If House votes on immigration fail Thursday — which lawmakers said is a real possibility — vulnerable Republicans are ready to defy their party establishment and work with Democrats to revive the effort.
Votes on two Republican-authored immigration bills are expected late Thursday. One is a compromise pushed by GOP leaders. The other is championed by staunch conservatives. Supporters of both bills were struggling Wednesday to round up enough support.
Republicans facing difficult re-election fights need to show constituents they're sensitive to the plight of Dreamers as well as families who have crossed the border seeking asylum, which is included in the compromise bill. So if that bill is defeated, they're open to joining Democrats to force new votes on immigration.
Reps. Jeff Denham, R-California, and Carlos Curbelo, R-Florida, who have led the Republicans' immigration reform effort, told McClatchy all options were open if the compromise bill failed, including forcing a vote without leadership approval. The compromise includes a path to citizenship for Dreamers, those who came to the country illegally as children.
"The Dreamers have stepped up, and done what their government asked them to do, so I'm not going to take no for an answer," Denham said. "If the Speaker can't find a way to get 218 votes, then I'm going to find a way to work with Democrats and get a solution."
Such a move, which would have to involve as few as 25 House Republicans and all 193 Democrats to be effective, would be a clear rebuke of House GOP leaders as well as President Donald Trump.
Though Trump halted the separation of families at the border with an executive order Wednesday, he's still calling for a congressional fix. House leadership has remained silent on a plan to fix the situation if both bills fail. The Senate is considering multiple bills that address the issue narrowly.
The crisis had many high-profile Republicans crying out in public disgust, including one veteran Republican strategist who actually called on voters to elect Democratic majorities in the House and Senate in November.
"The first step to a season of renewal in our land is the absolute and utter repudiation of Trump and his vile enablers in the 2018 election by electing Democratic majorities," Steve Schmidt, a former top adviser to President George W. Bush, the 2008 presidential campaign of Sen. John McCain and the California gubernatorial campaign of Gov. Arnold Schwarzenegger, said in a series of tweets. "I do not say this as an advocate of a progressive agenda. I say it as someone who retains belief in DEMOCRACY and decency."
Calls to send more Democrats to the House over immigration problems are disastrous for Republican reformers, including Denham, Curbelo, David Valadao, R-California and Mario Diaz-Balart, R-Florida, who are considered vulnerable in November elections and have huge Hispanic populations in their districts.
Those calls are also troublesome for Republican leaders, whose chance for holding on to a House majority is threatened the longer the family separation issue stays in the limelight. Democrats need a net gain of 23 seats to win the majority.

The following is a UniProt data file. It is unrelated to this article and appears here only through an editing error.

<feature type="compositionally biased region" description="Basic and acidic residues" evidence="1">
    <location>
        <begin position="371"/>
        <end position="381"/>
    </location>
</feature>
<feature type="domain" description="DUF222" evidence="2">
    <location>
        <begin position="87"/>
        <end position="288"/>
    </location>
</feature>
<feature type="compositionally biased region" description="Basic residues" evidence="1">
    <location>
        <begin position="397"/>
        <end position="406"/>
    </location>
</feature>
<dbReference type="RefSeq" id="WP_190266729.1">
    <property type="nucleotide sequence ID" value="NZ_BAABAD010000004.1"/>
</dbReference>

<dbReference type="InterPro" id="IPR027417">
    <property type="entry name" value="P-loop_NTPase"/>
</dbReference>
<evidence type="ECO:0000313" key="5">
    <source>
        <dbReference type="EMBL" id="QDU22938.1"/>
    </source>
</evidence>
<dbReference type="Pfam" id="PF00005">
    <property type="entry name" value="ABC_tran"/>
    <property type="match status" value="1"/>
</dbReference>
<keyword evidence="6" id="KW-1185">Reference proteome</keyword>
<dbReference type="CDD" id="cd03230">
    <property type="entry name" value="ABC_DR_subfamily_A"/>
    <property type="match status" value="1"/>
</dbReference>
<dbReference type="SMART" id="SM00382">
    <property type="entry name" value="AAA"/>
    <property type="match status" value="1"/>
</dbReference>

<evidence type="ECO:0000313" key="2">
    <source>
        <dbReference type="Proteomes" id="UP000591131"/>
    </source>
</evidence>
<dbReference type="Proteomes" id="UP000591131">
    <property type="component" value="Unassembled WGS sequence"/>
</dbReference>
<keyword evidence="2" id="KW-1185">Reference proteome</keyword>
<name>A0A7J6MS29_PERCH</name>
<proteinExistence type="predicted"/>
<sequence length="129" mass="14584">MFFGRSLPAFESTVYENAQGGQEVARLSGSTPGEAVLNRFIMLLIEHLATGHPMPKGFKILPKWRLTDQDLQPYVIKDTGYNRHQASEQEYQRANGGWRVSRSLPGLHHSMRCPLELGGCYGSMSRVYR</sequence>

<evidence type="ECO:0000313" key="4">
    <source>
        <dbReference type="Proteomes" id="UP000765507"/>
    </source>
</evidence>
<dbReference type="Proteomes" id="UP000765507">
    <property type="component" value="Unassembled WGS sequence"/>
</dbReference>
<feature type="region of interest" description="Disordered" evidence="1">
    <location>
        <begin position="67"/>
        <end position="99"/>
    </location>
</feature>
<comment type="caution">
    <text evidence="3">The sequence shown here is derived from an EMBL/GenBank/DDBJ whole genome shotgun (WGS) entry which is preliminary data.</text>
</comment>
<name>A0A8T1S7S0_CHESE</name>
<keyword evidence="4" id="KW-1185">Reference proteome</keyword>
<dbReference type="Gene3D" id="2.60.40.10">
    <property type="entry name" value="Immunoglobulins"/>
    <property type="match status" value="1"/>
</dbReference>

House leadership's understanding is that once a vote on the bills occurs — even if both fail — that Denham and his allies would drop any further effort to push another immigration reform vote, according to multiple leadership aides.
The bills due for House votes are generally referred to as the compromise bill and the Goodlatte bill, after sponsor Rep. Bob Goodlatte, R-Virginia. Both include funding for Trump's border wall and other border security, cuts to legal immigration and allows the detainment of families who cross the border illegally together, but only the compromise bill includes a path to citizenship for Dreamers.
“The commitment both sides made was that the House would vote on both the Goodlatte bill and the four pillar compromise bill, and as a result, the discharge petition would not be pursued," said AshLee Strong, spokeswoman for House Speaker Paul Ryan, R-Wisconsin. Such a petition would force a House vote on other legislation.
Neither bill is likely to get any Democratic support, due to the cuts to legal immigration, funding for Trump's wall and how it addresses family separation. Democrats favor solutions to the family separation issue that do not involve the detention of families.
Several members of the conservative House Freedom Caucus said Wednesday they either would not support the bill or were still reviewing it, including Reps. Scott Perry, R-Pennsylvania, Matt Gaetz, R-Florida, Dave Brat, R-Virginia, and Raul Labrador, R-Idaho.
Freedom Caucus leaders were involved in drafting the compromise bill but still called for a vote on the more conservative bill Goodlatte bill.
Trump has said he would sign either bill, though leadership was hoping he would advocate for the compromise bill to convince members who are on the fence to vote for it.
Opposition from the Freedom Caucus' entire three dozen members plus the Democrats would mean certain defeat for the bill. Majority Whip Steve Scalise, R-Louisiana, who started evaluating Republican support Tuesday night, would not say Wednesday if he thought the compromise bill would pass.
"I'm working to address questions that members have," Scalise said.